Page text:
How Effective Are Multivitamins?

Think you’ve got your nutritional bases covered if you take your vitamins every day? According to a new editorial published in the journal Annals of Internal Medicine, it might be a waste of time and money for the majority of us. The New York Times Vitaminsreported that vitamin and mineral supplement sales totaled almost $30 billion in 2011, with more than half of the American population taking at least one supplement. 

The editorial was written in response to three new studies (also published in Annals of Internal Medicine) which found that there is not a strong health benefit to taking most vitamin supplements, nor do they seem to prevent disease or death.  The studies in the journal on which this editorial is based examined the effects of multivitamin use on cognitive functioning in men, the potential heart benefits of multivitamins for people who have suffered a heart attack, and the effects of vitamin/mineral supplements in preventing heart disease and cancer. In all three of these studies, there was generally no benefit found from taking vitamins for these conditions.

The authors, who come from Johns Hopkins University, the University of Warwick and the American College of Physicians said, “The message is simple: Most supplements do not prevent chronic disease or death, their use is not justified, and they should be avoided. This message is especially true for the general population with no clear evidence of micronutrient deficiencies, who represent most supplement users in the United States and in other countries.”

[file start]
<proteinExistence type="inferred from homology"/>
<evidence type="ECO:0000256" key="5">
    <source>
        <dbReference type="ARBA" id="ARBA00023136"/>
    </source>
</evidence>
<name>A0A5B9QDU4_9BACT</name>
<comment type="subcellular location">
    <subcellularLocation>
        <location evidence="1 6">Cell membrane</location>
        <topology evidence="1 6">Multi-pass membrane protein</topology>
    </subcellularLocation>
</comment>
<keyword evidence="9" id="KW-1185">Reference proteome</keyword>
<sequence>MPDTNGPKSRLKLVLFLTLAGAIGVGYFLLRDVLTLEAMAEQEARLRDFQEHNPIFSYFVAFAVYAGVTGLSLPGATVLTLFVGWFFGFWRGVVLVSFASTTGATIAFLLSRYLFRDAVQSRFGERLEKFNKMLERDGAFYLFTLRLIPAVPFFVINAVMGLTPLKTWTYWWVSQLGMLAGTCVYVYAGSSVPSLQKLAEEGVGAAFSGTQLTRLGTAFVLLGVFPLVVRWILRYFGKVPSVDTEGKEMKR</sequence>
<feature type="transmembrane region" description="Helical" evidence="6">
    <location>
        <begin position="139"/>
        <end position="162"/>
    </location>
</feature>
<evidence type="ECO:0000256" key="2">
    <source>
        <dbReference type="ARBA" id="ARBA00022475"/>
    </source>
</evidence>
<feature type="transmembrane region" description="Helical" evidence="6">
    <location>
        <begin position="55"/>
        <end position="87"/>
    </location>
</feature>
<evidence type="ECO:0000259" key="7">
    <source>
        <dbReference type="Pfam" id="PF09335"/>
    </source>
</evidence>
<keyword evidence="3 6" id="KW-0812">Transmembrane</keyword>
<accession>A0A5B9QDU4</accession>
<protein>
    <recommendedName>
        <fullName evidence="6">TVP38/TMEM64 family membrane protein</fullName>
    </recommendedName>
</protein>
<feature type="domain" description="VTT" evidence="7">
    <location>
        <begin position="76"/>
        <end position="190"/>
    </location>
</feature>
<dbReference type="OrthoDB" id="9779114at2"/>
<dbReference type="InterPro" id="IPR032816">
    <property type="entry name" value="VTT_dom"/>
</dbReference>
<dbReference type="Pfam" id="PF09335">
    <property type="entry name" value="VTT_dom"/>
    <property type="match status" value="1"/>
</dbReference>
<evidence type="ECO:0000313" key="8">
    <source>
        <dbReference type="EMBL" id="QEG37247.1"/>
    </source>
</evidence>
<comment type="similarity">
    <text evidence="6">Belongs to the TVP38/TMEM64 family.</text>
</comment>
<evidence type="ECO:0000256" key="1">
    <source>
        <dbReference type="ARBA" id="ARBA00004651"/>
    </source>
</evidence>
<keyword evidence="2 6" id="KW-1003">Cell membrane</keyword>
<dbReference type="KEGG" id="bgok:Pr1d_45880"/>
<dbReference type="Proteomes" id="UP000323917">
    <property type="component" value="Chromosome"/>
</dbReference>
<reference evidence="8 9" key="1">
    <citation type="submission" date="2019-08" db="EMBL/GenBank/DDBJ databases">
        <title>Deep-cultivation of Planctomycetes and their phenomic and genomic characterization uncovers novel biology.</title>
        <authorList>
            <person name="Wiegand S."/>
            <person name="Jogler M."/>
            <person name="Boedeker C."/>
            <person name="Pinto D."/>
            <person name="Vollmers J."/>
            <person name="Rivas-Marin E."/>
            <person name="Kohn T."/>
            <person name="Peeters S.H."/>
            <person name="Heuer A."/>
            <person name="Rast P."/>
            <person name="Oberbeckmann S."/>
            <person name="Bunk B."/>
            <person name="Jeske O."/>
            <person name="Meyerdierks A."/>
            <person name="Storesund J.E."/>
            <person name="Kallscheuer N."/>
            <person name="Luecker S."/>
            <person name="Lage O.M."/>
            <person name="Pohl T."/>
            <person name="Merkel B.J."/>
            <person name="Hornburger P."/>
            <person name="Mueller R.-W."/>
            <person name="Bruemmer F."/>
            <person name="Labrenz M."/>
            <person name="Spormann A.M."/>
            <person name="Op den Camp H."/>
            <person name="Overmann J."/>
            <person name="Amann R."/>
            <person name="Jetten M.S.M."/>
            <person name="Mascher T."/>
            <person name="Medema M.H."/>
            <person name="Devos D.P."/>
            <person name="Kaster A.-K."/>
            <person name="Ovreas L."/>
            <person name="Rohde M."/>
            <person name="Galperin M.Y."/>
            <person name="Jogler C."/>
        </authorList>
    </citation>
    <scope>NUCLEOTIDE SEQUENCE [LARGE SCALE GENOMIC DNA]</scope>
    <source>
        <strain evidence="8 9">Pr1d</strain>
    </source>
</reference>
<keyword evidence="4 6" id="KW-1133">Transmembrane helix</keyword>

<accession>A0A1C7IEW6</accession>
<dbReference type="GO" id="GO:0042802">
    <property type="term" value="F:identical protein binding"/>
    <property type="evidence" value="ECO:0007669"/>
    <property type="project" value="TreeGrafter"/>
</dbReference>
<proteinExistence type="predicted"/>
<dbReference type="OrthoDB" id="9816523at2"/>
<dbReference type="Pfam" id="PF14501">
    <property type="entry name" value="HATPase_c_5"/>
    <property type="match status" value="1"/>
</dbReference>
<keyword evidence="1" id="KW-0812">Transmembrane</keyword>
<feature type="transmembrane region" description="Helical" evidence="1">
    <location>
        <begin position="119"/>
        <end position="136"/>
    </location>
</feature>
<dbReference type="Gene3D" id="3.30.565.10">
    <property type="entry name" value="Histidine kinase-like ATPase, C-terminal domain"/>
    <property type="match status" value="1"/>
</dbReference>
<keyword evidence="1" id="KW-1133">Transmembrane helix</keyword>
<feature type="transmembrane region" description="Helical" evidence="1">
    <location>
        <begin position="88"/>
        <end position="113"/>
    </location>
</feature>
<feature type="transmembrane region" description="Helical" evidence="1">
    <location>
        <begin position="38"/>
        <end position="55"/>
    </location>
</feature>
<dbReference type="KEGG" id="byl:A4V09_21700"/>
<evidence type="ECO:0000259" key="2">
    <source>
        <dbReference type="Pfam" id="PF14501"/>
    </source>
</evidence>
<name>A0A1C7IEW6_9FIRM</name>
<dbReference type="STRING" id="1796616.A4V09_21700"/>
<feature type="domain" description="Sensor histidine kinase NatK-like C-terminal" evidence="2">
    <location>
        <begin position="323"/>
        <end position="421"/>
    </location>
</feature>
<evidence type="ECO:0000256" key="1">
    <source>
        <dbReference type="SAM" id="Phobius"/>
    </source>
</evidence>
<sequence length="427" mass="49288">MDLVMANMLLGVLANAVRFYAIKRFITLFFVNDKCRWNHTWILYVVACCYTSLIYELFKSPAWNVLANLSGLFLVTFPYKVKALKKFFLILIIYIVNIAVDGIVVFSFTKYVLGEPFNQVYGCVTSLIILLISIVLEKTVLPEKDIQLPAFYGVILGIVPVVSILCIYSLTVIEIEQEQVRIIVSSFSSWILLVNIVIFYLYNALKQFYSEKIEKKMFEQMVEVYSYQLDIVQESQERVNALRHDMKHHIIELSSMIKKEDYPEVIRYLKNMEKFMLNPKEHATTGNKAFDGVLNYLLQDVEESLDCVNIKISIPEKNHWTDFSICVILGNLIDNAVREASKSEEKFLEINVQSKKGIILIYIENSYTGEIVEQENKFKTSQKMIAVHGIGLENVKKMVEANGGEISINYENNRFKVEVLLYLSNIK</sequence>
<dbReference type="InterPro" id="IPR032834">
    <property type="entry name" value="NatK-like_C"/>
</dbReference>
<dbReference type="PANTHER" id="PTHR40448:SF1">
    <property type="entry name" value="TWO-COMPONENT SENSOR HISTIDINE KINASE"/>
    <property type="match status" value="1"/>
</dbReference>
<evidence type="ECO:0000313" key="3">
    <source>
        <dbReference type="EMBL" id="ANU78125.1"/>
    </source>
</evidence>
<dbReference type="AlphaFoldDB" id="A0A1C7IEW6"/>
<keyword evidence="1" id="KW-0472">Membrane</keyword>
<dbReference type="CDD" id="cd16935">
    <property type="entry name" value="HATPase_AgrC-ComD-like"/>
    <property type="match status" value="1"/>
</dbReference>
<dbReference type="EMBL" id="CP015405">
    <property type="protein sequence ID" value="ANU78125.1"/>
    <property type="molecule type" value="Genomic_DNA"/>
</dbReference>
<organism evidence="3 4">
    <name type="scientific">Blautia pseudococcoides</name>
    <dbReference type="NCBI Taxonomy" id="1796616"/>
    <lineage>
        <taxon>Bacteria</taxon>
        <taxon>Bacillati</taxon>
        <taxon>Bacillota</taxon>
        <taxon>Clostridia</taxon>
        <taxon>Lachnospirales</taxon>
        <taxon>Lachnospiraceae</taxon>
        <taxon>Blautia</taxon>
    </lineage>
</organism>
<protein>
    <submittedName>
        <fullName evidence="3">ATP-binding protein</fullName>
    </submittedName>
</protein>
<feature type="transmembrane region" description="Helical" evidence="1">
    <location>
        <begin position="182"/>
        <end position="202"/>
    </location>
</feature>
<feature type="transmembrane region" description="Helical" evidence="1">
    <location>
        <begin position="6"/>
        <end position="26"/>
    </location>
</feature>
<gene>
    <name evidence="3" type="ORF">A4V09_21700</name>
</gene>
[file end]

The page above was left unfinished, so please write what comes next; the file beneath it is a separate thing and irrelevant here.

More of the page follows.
The editorial authors noted that in particular, supplements of antioxidants, folic acid, and vitamin B seem to hold no benefits at all and could potentially be harmful, although more research is needed. In addition, high doses of beta carotene and vitamins A and E may be harmful as well. When it comes to multivitamins, there is no evidence they are beneficial either. The writers said, “this evidence, combined with biological considerations, suggests that any effect, either beneficial or harmful, is probably small.” However, they noted that vitamin D supplementation, especially among the vitamin D-deficient population, needs additional research.

Dr. Edgar Miller, one of the authors of the editorial and a professor of medicine and epidemiology at Johns Hopkins University School of Medicine notes, “the [vitamin and supplement] industry is based on anecdote, people saying ‘I take this, and it makes me feel better.’ It’s perpetuated. But when you put it to the test, there’s no evidence of benefit in the long term.” 

 

Consult your primary care provider with any questions or concerns, or before you start a new supplementation program.

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Used under Creative Commons Licensing courtesy of Bradley Stemke

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